Dr. Al Gross for US Senate
AK Voter Registration Deadline is Oct 4, 30 days before Nov 3, 2020.
Stage 3 -- No excuse required for mail in voting
Trying to send out ballots to people over 65 only, allegedly favoring white voters. Litigation.
Alyse Galvin for Congress US House of Representatives
• Alaska: Civic advocacy organizations and two Alaska voters have filed a lawsuit in state court challenging Republican Lt. Gov. Kevin Meyer's plan to send absentee ballot applications to voters age 65 and older while excluding all other voters from his mailing. Plaintiffs argue that Meyer's approach would violate the 26th Amendment, which says that the right to vote "shall not be denied or abridged by the United States or by any State on account of age."
The suit further observes that Meyer's decision would disproportionately favor white voters, as one Democratic state representative previously pointed out : 77% of the state's 65+ population is white, but just 67% of those under 65 are white. The litigation is backed by a group called Equal Citizens, which recently lost a case before the Supreme Court arguing that bans against so-called "faithless electors" should be struck down.
• Alaska: Alaska's Republican-run state Senate has unanimously passed a bill that would allow Republican Lt. Gov. Kevin Meyer to order that the state's Aug. 18 downballot primaries be conducted entirely by mail. (The lieutenant governor is Alaska's chief election official.) However, Republicans blocked an attempt by Democrats to require that the state provide dropboxes where voters can return their ballots, an option that is very popular in states that have adopted universal voting by mail, in part because it obviates the need for a postage stamp and avoids the risk of delayed mail return service.
The bill now goes to the state House, which is controlled by a Democratic-led coalition that includes Republicans and independents. The Alaska Daily News says that Republican Gov. Mike Dunleavy is "expected" to sign the measure "speedily" if both chambers pass it.
Alaska Democrats have also canceled in-person voting for their April 4 presidential primary and will instead extend the deadline by which absentee ballots must be received to April 10 (previously, ballots had to be postmarked by March 24). Ballots have already been mailed to 71,000 voters, but voters can also download a ballot from the party's website.
• Alaska: Supporters of an initiative effort that would change Alaska's electoral system have submitted enough valid signatures to qualify for November's ballot if it survives an upcoming court battle. The measure would replace Alaska's traditional primaries with a "top-four" primary where the four candidates with the most support advance to the general election, regardless of party. In the general election, voters would use instant-runoff voting to choose from the final four. The initiative would also create campaign donor disclosure requirements for "dark money" donations that are currently exempt.
However, Alaska Republicans are trying to thwart the measure in court, arguing that it violates the limitation on the number of subjects a single initiative may address. A lower court previously ruled that the initiative could proceed, but an appeal is pending before the state Supreme Court.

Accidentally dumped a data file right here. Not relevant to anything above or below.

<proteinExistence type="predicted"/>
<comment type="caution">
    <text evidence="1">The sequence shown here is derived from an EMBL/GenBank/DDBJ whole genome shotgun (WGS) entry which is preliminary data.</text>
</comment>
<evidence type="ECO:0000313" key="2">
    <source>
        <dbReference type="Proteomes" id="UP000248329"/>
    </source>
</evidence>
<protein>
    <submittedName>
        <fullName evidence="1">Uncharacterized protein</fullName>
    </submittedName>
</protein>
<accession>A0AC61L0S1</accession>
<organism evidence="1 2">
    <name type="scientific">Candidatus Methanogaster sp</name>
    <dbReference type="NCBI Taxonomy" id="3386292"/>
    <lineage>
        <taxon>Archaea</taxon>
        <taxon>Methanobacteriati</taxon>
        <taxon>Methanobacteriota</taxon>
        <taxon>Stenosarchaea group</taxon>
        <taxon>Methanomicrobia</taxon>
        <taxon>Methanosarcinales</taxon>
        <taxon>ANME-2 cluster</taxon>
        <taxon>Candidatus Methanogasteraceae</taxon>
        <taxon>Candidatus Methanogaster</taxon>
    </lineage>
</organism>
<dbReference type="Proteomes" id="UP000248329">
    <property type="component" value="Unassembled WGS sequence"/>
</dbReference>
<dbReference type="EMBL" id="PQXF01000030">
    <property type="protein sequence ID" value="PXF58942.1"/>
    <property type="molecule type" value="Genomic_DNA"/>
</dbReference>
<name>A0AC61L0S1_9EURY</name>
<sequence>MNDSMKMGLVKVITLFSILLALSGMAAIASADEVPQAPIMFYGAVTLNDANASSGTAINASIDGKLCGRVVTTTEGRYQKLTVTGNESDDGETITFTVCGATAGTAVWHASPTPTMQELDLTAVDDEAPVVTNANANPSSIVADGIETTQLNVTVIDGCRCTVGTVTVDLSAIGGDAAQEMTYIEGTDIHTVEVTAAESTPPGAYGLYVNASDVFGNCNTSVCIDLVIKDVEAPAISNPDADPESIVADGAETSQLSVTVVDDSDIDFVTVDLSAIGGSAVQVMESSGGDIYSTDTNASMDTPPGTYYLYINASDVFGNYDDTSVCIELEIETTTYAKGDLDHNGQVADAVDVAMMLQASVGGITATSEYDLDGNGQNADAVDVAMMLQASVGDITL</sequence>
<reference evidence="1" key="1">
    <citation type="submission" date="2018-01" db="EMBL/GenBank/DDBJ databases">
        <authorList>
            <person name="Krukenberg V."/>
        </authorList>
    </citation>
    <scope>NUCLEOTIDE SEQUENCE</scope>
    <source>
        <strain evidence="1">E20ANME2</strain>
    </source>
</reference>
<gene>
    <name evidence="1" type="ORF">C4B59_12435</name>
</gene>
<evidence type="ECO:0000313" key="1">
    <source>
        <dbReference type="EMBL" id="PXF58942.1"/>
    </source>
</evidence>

Alaska: Supporters have turned in more than 41,000 signatures, 28,501 of which must be valid, for a ballot initiative that would change Alaska's electoral system for congressional and state offices and impose new campaign finance regulations. Although we had previously described this proposal as adopting "open primaries" based on media reports, that terminology isn't quite accurate
Rather than simply let voters choose which party's primary to vote in regardless of which party they're registered with—as they're permitted to do in open primary states—this reform would abolish traditional primaries and have all candidates run on a single primary ballot regardless of party. The top four finishers would advance to the general election regardless of their party affiliation, and the general election would then use instant-runoff voting to select the winner.
This system is somewhat similar to the "top-two" primary in California and Washington, a system we have frequently criticized for its propensity to yield undemocratic outcomes. One major problem with top-two is that, if the minority party only runs two candidates with relatively equal support and the majority party's votes are fractured among several candidates, the party that wins fewer votes in the primary can take both slots in the general election. This has in fact happened multiple times, even in races where the minority party would have lost in a one-on-one matchup with the majority party.
The risk of one party getting shut out of a winnable general election is notably lower with four candidates advancing to the general election rather than with just two, though it's not zero. The adoption of instant-runoff voting, meanwhile, could have a profound impact on elections in Alaska, where nine of its 16 elections for governor since statehood in 1959 have seen a candidate prevail with only a simple plurality, as have its last five U.S. Senate elections. The initiative would also require "dark money" campaign organizations to disclose the sources of their contributions.
The measure's path to the ballot is not yet clear, however. Republican state officials are trying to block it in court by arguing it violates the ban on initiatives addressing more than a single subject, and litigation remains ongoing.